"Red dirt, deadly animals and desolate landscapes"

"It was surreal experience to travel to the heart of the country." Francis Gonzaga, a student from Warrane College in Sydney, reflects on his experience at a volunteer work camp in Alice Springs, Australia.

Red dirt, deadly animals and desolate landscapes are what foreigners typically think of when they perhaps never experience this Australia. That's why it was a surreal experience to travel to the heartland of the country with other residents from Warrane College at UNSW, a residential college for young men located in Sydney's east.

The workcamp was situated in Haasts Bluff, or Ikuntji, a remote indigenous community 230 kilometres west of Alice Springs. That is about as close as you can get to the middle of Australia, and also as far away from any connectivity. While the Haasts Bluff Community is united by faith and family, only a small portion have meaningful employment, which creates lingering problems like financial instability. However, the indigenous have a strong, almost sacred, connection to their land, and many stories to share about their ancestry and traditions.

The plight of the local people and the beauty of the countryside has long inspired Australia’s celebrated landscape photographer, Ken Duncan, who began a foundation and spent many years helping the Haasts Bluff community. He has a vision to use tourism as a platform for them to make a living and tell their stories, as well as to break down prejudices and ignorance among other Australians.

But it was the shared vision of the local elders and even children, that one day there would be a large cross on Memory Mountain, an iconic landmark nearby, which would stand as a sign of the faith of the people, who were converted to Christianity almost exactly 100 years ago.

Our workcamp focused on this initiative. For several days, we dug eight kilometres worth of pathways around Memory Mountain, while the 20-metre cross was being constructed by professional engineers. Memory Mountain is designed to be a place of future tourism; but also pilgrimage, recollection and reflection. On one of the first days, we climbed to the mountain-top to see the sunrise. Upon arrival it was a truly spiritual experience, one that felt deeply biblical, as a great visual panorama of God's work was unfurled. The array of bush, commanded by towering mountain ridges, a gentle wind, and a blue sky flashed with strokes of yellow, green, red, orange. A camera could not capture the moment, but we hope that the stories of the locals can.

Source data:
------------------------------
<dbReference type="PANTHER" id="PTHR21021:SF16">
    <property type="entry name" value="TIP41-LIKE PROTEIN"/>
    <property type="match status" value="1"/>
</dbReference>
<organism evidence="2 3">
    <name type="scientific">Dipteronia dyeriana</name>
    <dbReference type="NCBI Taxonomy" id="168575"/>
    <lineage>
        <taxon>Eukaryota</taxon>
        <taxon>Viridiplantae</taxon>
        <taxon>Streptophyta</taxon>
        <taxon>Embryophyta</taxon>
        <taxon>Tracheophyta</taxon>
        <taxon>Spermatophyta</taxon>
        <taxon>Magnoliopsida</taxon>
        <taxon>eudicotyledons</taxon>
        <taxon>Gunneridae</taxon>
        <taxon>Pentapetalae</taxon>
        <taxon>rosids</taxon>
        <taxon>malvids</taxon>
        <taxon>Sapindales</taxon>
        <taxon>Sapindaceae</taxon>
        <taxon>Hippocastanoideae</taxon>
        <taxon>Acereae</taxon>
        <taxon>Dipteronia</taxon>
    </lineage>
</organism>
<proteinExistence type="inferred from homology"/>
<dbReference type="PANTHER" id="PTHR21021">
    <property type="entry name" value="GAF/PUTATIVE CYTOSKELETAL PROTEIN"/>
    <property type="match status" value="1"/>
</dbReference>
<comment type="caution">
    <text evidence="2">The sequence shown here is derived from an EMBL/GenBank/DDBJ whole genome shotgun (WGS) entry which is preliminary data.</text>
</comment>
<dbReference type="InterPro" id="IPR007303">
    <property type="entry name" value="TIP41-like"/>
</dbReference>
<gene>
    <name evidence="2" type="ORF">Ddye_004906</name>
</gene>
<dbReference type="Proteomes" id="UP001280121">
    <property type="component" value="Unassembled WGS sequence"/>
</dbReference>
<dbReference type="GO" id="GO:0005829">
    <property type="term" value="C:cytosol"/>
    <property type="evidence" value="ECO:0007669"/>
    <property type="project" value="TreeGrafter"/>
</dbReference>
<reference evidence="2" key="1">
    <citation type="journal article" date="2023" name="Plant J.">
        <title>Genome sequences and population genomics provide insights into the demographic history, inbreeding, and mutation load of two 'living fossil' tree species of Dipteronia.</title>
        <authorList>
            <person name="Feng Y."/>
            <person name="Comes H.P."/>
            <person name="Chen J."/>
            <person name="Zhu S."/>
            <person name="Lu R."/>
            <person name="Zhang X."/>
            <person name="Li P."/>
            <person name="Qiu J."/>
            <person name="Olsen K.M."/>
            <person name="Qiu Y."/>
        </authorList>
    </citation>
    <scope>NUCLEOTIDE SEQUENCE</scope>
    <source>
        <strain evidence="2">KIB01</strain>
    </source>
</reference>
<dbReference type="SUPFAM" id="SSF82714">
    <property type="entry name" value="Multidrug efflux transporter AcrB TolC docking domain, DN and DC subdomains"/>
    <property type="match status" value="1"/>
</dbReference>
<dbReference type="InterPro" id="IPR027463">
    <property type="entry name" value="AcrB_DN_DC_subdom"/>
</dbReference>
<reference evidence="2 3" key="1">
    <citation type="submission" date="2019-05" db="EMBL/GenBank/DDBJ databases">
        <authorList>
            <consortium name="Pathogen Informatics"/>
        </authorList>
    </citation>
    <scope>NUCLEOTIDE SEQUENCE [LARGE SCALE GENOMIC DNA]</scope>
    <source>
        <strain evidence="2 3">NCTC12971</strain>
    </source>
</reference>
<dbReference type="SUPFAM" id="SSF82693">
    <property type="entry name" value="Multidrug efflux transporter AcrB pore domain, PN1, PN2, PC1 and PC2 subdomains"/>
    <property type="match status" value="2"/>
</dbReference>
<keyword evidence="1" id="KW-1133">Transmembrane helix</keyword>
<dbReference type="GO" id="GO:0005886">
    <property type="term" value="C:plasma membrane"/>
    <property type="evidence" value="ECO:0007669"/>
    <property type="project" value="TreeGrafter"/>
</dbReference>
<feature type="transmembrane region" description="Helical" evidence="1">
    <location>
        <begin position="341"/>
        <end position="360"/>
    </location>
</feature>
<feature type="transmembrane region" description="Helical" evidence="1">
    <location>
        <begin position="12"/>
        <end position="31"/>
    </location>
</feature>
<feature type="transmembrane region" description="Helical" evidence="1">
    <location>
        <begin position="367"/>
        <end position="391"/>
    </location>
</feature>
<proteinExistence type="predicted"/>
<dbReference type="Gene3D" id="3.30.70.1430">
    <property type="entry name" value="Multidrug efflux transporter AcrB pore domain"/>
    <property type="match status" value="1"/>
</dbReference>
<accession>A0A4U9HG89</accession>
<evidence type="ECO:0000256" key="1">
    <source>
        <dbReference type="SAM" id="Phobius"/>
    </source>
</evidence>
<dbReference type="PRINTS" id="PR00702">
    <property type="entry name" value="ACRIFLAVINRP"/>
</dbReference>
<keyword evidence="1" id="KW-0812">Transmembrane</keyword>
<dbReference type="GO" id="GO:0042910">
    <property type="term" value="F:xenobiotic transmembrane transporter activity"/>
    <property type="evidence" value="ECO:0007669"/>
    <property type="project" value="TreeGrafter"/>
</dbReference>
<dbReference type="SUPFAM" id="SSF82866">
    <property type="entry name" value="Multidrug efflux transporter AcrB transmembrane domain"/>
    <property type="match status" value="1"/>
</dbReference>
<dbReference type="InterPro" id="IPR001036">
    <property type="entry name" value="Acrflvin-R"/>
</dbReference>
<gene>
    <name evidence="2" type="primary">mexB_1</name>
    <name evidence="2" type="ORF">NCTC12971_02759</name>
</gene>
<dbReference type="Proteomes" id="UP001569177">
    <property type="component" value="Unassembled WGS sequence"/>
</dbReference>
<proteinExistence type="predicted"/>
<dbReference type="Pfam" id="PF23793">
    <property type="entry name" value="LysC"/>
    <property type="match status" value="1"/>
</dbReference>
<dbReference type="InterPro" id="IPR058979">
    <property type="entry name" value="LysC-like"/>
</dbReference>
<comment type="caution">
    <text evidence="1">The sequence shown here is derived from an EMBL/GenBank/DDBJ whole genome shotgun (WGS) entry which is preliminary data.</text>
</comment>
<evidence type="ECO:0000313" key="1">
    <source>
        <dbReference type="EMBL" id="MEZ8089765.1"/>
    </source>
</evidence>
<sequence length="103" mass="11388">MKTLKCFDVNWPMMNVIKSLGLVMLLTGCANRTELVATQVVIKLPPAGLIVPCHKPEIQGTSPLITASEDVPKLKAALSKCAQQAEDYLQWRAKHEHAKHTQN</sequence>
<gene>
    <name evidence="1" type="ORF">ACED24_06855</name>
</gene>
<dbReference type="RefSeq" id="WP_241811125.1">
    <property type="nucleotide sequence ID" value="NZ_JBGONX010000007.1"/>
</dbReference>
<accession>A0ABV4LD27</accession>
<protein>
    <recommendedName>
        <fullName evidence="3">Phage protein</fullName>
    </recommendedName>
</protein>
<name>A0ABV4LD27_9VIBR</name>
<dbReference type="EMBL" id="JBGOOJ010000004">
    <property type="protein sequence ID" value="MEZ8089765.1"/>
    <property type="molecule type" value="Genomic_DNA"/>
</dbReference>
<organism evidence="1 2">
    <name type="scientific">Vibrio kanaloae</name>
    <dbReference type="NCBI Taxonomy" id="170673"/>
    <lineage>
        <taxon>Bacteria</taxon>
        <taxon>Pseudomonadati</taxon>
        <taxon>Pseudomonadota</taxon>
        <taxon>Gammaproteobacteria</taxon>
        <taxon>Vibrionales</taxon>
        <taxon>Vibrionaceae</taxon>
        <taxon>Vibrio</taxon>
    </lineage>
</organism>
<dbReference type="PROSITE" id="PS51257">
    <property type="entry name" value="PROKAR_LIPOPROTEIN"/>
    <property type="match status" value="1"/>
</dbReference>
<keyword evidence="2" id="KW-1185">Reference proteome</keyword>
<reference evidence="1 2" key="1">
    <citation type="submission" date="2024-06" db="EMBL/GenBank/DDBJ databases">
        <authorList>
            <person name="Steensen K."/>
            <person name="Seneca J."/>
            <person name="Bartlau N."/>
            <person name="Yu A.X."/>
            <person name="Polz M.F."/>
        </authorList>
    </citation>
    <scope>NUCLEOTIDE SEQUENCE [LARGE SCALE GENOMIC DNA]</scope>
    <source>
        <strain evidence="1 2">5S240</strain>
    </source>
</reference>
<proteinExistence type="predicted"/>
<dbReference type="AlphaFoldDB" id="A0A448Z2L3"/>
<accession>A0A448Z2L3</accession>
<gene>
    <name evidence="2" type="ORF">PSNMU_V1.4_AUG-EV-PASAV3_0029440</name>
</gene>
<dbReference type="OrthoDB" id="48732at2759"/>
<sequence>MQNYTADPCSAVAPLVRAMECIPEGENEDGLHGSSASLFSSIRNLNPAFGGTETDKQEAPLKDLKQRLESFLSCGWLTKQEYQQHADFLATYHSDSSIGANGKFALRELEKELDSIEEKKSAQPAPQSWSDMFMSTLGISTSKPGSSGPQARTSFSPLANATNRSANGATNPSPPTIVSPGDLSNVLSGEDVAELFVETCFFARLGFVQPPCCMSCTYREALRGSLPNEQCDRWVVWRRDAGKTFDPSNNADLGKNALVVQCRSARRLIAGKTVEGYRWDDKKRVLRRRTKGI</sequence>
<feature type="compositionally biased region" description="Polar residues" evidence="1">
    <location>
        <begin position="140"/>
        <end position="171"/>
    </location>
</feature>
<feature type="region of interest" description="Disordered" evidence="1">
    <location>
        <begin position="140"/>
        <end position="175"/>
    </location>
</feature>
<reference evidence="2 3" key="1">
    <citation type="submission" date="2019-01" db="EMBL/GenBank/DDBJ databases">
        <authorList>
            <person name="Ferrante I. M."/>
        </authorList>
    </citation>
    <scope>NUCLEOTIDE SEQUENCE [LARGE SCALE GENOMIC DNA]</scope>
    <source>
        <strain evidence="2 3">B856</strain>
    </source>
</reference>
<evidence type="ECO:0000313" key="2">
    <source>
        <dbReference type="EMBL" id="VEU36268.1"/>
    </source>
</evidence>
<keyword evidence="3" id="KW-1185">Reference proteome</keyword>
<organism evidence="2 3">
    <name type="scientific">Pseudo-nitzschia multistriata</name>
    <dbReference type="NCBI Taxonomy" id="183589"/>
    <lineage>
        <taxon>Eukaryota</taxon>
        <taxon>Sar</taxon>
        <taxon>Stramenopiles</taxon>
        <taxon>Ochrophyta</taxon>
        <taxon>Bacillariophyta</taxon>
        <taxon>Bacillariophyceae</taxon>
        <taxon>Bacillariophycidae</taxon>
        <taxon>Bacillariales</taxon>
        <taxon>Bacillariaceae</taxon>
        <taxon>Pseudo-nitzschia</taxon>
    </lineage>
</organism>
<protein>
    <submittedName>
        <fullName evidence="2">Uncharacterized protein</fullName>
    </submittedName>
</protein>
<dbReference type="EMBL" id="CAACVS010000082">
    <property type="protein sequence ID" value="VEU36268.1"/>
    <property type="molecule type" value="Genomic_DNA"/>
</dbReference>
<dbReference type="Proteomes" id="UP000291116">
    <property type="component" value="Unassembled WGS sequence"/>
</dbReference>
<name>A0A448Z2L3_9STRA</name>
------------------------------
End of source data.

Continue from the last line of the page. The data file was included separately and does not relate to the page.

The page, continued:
The work was challenging, like any other workcamp, but this time we really felt the remoteness, as we drove out with four-wheel drives, unpacked our tents and set up a camp at the foot of the mountain. We prepared and cooked food, made a fire, and rose early with the light to work each day. In this environment we celebrated the small and simple things. One day when we had already run out of bread, lunch consisted of a slice of chorizo and a slice of ham, sprinkled with mozzarella cheese, all in the palm of our hands. What a feast!

Getting away from city life and spending time with friends in the silence of the desert certainly led to deeper thoughts and a sense of peace. One volunteer said he could now understand how the first Christians felt: we stood shoulder to shoulder during Mass, which was held in one of the larger tents attached to the camper-van. We sat listening to meditations while swatting away flies, without the comfort of a church or chapel. Although we had a tent we could not keep the Blessed Sacrament, but God was truly present, and our faith was strengthened by kneeling down in the dirt during the consecration.

21 residents from Warrane College may have switched off from technological distractions; but we connected in many other important ways. It was deeply humbling to be accepted into the Haasts Bluff community and work alongside the Indigenous people. Although our work was only a small part of the project, we learned a great deal in a very short time; and were moved by the friendliness and openness of our new friends.

And we felt more connected than ever with this land we call Australia. Our petrol tanks were almost bone dry on arriving back in Alice Springs, and the red dust of the outback clung to our belongings, our hair and our clothes. No matter how much you clean some items, the red colour remains. And we hope that’s not the only thing that sticks with us from those unforgettable days in the heart of Australia.

The Alice Springs work camp was organised through Warrane College, a residence for young men at the University of New South Wales in Sydney.